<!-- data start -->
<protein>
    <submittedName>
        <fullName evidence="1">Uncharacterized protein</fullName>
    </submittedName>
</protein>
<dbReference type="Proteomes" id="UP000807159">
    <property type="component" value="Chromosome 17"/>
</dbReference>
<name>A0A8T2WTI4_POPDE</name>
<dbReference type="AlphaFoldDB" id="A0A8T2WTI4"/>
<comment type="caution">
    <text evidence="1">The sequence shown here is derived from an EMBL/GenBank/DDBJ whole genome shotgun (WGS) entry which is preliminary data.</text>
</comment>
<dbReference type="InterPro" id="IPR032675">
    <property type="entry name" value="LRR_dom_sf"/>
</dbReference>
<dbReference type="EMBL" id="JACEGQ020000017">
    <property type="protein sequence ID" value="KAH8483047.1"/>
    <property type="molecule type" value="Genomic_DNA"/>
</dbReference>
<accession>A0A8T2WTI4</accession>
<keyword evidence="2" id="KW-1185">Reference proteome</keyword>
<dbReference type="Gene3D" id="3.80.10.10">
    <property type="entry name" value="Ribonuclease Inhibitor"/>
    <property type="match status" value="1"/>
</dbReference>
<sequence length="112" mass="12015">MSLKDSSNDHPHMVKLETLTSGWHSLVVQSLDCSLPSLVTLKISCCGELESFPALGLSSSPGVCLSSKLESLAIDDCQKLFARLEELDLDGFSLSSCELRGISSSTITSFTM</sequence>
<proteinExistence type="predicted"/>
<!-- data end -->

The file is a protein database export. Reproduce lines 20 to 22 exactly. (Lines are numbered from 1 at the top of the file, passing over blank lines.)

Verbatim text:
</dbReference>
<accession>A0A8T2WTI4</accession>
<keyword evidence="2" id="KW-1185">Reference proteome</keyword>